Last weekend I took my daughter to the mall. While she was busy perusing Hot Topic, I was sitting by myself at one of those couch waiting areas in the center of the mall. The allergens here in FL have been crazy lately, so I put in a few eye drops. I always have some overflow, so I wiped my eyes a bit. All of a sudden, a young woman, about 20 years old came up to me and said, “I don’t know what’s wrong, but can I give you hug?” I was so startled I gave her a half way hug. (Truth be told my initial thought was, “Is she distracting me so that I don’t see her accomplice stealing my purse?!”- I quickly checked that my purse was still there, and it was.) I then realized what she was doing: She thought I was crying and was giving me support and empathy! I did tell her that I had just put in eye drops, and she quickly walked away, but while she was leaving, my only thought was:
Where did she learn to do that?!
The subject of empathy has come up a lot in my world lately. Probably because I am teaching more classes and doing more coaching than ever before, and also because so much of the foundation of Positive Discipline is about empathizing with your child’s experience and teaching them empathy.
Now many of us know that this is what we are supposed to do. We read, we follow bloggers; we get things on our Facebook feed. But the questions I have been getting most often lately are: “What if you weren’t raised with empathy? What if it feels FALSE? And does it work?”
If you weren’t raised with empathy, you are not alone. The authoritarian parenting model did not include it, and therefore, I would venture to say that most of us did not have it growing up. Our parents did the best they could with the information they had, but they really didn’t seem to care that we were upset about having to turn off the TV or wash the dishes.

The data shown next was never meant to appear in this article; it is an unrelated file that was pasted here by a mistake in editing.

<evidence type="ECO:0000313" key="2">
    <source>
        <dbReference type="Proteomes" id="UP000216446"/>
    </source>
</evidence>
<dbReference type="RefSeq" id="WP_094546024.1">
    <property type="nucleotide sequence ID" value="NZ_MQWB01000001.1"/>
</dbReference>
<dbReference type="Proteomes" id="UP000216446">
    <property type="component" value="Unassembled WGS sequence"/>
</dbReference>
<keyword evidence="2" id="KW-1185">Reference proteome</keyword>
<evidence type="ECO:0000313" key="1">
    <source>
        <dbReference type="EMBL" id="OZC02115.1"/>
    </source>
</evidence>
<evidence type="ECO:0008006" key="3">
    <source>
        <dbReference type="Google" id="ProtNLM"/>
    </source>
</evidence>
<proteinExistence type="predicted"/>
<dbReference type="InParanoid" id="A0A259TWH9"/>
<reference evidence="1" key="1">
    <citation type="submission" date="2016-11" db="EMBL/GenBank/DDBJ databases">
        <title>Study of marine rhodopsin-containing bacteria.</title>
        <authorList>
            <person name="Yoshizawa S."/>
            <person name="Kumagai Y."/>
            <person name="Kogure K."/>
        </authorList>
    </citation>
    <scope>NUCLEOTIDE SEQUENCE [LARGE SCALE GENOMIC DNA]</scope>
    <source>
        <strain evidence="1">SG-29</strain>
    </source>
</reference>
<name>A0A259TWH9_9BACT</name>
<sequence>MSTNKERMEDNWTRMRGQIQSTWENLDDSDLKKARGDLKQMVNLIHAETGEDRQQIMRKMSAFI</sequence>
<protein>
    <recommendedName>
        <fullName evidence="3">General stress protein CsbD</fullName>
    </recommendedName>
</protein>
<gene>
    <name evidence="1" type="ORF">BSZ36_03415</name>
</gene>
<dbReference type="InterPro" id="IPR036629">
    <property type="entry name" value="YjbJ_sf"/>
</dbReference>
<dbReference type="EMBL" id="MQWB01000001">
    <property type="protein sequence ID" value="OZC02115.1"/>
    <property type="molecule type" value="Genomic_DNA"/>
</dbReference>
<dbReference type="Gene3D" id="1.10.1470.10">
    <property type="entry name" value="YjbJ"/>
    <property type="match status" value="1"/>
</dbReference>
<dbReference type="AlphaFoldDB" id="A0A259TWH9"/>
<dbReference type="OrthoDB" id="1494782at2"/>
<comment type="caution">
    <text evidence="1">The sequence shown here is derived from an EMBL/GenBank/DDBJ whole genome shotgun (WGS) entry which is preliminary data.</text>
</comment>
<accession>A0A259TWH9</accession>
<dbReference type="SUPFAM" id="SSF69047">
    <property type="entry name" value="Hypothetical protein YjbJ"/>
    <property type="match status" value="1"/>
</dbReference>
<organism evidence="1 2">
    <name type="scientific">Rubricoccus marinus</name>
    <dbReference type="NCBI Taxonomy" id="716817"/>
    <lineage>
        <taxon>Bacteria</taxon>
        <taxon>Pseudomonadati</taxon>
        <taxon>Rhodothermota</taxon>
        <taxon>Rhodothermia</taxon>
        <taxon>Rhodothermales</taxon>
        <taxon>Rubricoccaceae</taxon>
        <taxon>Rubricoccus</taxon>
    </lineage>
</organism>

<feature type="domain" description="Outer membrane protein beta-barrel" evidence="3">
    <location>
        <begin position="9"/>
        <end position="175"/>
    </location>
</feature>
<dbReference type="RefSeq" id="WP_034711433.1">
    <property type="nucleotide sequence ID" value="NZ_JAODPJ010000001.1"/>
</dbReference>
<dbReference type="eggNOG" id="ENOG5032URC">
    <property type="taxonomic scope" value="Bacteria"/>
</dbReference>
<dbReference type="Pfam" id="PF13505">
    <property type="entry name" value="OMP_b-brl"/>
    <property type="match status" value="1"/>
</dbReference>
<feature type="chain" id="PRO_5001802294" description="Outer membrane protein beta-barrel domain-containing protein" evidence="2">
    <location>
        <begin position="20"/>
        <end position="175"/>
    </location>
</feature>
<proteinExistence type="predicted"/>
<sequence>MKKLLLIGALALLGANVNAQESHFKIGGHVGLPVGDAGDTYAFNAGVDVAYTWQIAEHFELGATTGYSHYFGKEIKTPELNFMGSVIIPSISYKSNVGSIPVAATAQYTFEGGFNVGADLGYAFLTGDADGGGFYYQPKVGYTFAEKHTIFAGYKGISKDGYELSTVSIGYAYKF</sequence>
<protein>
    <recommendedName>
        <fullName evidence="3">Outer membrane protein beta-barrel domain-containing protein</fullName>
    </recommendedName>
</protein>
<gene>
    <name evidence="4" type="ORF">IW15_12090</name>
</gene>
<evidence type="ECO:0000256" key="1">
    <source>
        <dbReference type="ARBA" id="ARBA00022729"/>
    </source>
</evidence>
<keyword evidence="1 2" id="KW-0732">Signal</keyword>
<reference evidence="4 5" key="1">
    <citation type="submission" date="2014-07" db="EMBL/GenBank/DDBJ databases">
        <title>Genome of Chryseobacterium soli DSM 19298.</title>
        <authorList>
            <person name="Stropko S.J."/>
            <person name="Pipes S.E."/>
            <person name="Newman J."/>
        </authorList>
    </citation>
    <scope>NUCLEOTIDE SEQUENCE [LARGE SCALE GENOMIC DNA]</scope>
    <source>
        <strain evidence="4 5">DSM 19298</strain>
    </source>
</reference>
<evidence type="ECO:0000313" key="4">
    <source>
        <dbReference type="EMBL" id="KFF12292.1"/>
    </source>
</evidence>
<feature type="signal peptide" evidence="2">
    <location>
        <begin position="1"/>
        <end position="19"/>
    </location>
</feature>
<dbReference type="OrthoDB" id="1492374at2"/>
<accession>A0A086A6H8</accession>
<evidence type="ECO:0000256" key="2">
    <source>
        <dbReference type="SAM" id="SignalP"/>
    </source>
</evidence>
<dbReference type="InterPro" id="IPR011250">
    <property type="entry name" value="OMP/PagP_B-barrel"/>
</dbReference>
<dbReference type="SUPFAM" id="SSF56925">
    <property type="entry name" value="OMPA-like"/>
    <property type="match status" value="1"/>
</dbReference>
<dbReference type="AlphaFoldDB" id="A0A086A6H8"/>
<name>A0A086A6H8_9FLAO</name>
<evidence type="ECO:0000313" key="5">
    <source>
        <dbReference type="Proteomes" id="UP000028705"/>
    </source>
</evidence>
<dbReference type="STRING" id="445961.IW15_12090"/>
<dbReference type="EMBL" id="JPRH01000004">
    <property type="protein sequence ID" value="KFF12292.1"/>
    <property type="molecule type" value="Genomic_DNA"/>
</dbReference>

Their generation was different and society was different. Part of the reason we have to “practice” and “teach” empathy today is because of our societies’ inherent disconnectedness. When we don’t look people in the eye (looking at screens), empathy cannot be developed. We cannot feel each other’s pain. We cannot see what is REALLY going on for that person. Back in the “old days”, it was easier to experience this first hand as we had more of an inherent connection. Today, we have to teach and model it.
Many experts say, “Give empathy/practice empathy/be empathetic”, but most don’t talk about how hard it can be to get into that headspace. This is especially true when a parent is frazzled, tired, in a rush or juggling twelve things at once, or, if you weren’t raised with it. The best advice I received is to “Fake it until you make it.”
Yes, the words may feel false at first, it may feel like a foreign language, and your child may look at you like, “huh?” but, keep trying it out. It helps to try to go deeper inside yourself and explore the feelings behind the words. What are they bringing up for you? Do you feel you are being too nice, too horizontal in your relationship, too something else? For me, I notice that it brings up feelings of being “less than”, or losing my position of “power”. Sometimes I feel “too nice” and feel like I should be sterner. See what comes up. If you can begin to identify the feelings behind your behavior it will help it to become easier. Also, acting “as if” brings about physiological changes in your brain, therefore developing new neural pathways to where this practice actually DOES become more natural.
One of the other most important things we can do to allow this practice to become more natural is to encourage and have empathy FOR OURSELVES. (Yes, I know, probably tougher than giving it to our kids!) Using mantras such as: I am a good enough parent, My children love me, I am worthy of respect and support and understanding can help. If need be, use post its or other reminders for yourself.
And lastly, does empathy work to stop bad behavior? No, not always. But nothing stops behaviors all the time. The thing about using empathy is that even if it isn’t “working” in the moment, it IS working to change the world. My experience at the mall has reminded me of this. We too can change the world, one child (or one adult!) at a time.
Hope it helps!